On love and reaching out
I stand in the mirror, unable to believe or even admit that I am 66 years old. That age seemed unattainable to me when I was younger, wittier, faster and vibrant with hope. I smile now at that auburn-haired woman before me.
Even I can see how my eyes shine — refusing to hold a steady gaze because my eyes are busy these days: giggling, glowing and dancing.
I am sure there are many who tire of my constant chatter about my love. I would not be surprised to hear that some hold their breath when I am in the vicinity, wondering if I will launch into my true love crescendo. I did not intend to succumb to the deliciousness of an authentic and genuine love, but here I am – my heart throbbing in perfect sync with the heart of the man who stepped into my darkness and took me by the hand.
We are planning a wedding in late spring and I must say that I am consumed, in the most wonderful way, with the plans for this event. How shall I decorate the venue? What foods will be the final choice? Will the music we select get us up on our feet and dancing? What words will I choose when I write my vows? What about the wedding cake? It has to be perfect, my friends. And finally, the dress. I have chosen my wedding gown and the experience itself proved to be quite an adventure; I will share that Northern Yarn with you soon.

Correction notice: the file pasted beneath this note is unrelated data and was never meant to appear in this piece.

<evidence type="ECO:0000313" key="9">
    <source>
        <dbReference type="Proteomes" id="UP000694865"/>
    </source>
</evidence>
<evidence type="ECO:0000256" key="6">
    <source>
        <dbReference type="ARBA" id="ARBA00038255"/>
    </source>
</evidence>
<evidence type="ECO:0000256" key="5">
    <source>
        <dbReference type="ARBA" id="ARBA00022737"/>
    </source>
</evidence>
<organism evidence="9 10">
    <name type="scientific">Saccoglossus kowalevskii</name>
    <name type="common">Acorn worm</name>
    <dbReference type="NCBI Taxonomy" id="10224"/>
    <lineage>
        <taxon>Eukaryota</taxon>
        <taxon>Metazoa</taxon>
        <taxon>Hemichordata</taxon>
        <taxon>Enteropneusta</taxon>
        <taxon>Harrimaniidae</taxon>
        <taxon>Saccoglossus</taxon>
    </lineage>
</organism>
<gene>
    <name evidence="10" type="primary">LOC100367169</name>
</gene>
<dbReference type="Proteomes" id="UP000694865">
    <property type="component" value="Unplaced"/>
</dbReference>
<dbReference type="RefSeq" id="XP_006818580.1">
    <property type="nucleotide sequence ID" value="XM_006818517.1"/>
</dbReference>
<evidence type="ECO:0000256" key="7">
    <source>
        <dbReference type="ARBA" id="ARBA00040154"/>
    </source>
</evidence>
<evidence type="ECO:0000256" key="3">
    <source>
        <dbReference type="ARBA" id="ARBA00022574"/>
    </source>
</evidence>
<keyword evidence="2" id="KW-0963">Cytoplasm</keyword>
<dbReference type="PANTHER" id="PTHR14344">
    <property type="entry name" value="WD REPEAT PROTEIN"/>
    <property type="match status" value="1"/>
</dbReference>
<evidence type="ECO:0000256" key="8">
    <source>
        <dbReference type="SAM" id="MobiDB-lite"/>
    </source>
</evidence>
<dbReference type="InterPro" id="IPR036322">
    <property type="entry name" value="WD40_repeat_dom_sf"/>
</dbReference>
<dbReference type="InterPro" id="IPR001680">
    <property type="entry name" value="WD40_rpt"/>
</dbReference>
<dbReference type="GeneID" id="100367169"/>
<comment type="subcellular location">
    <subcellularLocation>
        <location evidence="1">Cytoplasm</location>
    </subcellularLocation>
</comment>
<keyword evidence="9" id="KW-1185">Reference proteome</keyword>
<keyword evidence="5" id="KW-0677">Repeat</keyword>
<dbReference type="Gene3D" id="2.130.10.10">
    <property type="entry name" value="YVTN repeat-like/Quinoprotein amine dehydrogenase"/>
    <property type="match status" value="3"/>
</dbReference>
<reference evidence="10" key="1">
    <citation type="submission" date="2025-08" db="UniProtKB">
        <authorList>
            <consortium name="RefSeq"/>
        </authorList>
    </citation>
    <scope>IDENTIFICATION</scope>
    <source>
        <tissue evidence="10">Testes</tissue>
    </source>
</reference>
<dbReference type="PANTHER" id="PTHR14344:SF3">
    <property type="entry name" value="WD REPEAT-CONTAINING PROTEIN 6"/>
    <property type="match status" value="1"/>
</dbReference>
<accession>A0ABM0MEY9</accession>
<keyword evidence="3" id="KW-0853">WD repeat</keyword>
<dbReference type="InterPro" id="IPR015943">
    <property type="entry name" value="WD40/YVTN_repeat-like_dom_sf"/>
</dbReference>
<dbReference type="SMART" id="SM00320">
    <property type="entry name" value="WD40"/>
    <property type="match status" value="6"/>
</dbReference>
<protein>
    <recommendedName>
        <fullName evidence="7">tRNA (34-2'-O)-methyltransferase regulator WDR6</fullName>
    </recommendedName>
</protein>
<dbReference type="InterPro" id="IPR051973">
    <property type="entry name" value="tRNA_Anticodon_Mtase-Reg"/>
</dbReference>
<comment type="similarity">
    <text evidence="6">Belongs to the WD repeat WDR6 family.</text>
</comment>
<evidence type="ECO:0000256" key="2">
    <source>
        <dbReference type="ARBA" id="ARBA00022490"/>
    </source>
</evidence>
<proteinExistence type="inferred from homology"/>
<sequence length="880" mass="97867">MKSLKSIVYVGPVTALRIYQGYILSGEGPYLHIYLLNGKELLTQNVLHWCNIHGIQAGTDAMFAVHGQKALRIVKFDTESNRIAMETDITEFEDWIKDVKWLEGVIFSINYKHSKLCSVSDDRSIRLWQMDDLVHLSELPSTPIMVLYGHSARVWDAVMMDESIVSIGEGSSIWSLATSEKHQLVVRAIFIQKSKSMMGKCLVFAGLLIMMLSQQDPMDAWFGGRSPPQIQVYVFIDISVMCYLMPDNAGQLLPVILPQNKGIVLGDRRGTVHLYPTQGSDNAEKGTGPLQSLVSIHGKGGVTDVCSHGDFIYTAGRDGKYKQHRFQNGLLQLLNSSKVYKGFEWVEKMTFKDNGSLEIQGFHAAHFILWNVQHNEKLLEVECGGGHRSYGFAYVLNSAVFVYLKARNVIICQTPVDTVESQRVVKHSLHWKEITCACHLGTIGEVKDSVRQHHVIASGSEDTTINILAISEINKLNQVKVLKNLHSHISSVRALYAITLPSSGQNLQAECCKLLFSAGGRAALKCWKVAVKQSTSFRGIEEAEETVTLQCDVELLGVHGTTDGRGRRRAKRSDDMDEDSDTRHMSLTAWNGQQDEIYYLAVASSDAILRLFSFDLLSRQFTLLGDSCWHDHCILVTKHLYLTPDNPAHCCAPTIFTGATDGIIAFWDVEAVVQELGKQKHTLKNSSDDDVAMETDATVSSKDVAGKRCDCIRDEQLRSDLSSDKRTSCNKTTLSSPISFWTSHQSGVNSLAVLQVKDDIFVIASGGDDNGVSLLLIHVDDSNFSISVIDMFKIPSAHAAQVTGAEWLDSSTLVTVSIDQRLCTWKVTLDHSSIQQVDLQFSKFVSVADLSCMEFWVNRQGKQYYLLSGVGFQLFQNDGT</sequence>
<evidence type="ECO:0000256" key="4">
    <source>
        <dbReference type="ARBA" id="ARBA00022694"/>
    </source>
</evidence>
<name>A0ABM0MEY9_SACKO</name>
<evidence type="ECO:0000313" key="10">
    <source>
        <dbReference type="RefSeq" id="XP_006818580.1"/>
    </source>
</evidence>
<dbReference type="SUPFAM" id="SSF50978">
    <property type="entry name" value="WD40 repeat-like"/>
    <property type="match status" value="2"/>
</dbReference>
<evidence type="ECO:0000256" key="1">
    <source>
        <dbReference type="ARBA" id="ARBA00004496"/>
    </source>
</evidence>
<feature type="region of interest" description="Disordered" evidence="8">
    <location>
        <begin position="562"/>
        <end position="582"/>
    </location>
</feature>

So, here I am, right on the fringe of the holiday season with countless plans and notions. I have no time to stare at unpacked boxes, clothes draped over my dining room chairs, and piles of books that beg to be read. I smile now. I laugh and I cry. I have reacquainted myself with my Kitchen Aid mixer. I am back to reading three books at a time and I am writing once again. I am using makeup and wearing colorful clothing and jewelry. I am even going to a hockey game soon. I am living.
In my situation, grief counseling and my newfound love were the medicines that quieted my deep depression. It is not the same for everyone, however. I must encourage you to seek the advice of a medically trained professional if you are dealing with depression. There is no shame in that, my friends. With the proper counseling and the appropriate medicine, depression can be treated.
Depression is real. It is a mental illness; it is not a phase or a lingering emotion. Depression can be crippling. Please remember to take good care of yourself, my friends. Be kind to yourself and each other and do not be afraid to reach out and ask for a helping hand.
Belinda Ouellette lives in Caribou with her Goldendoodle, Barney. You may email her at email@example.com.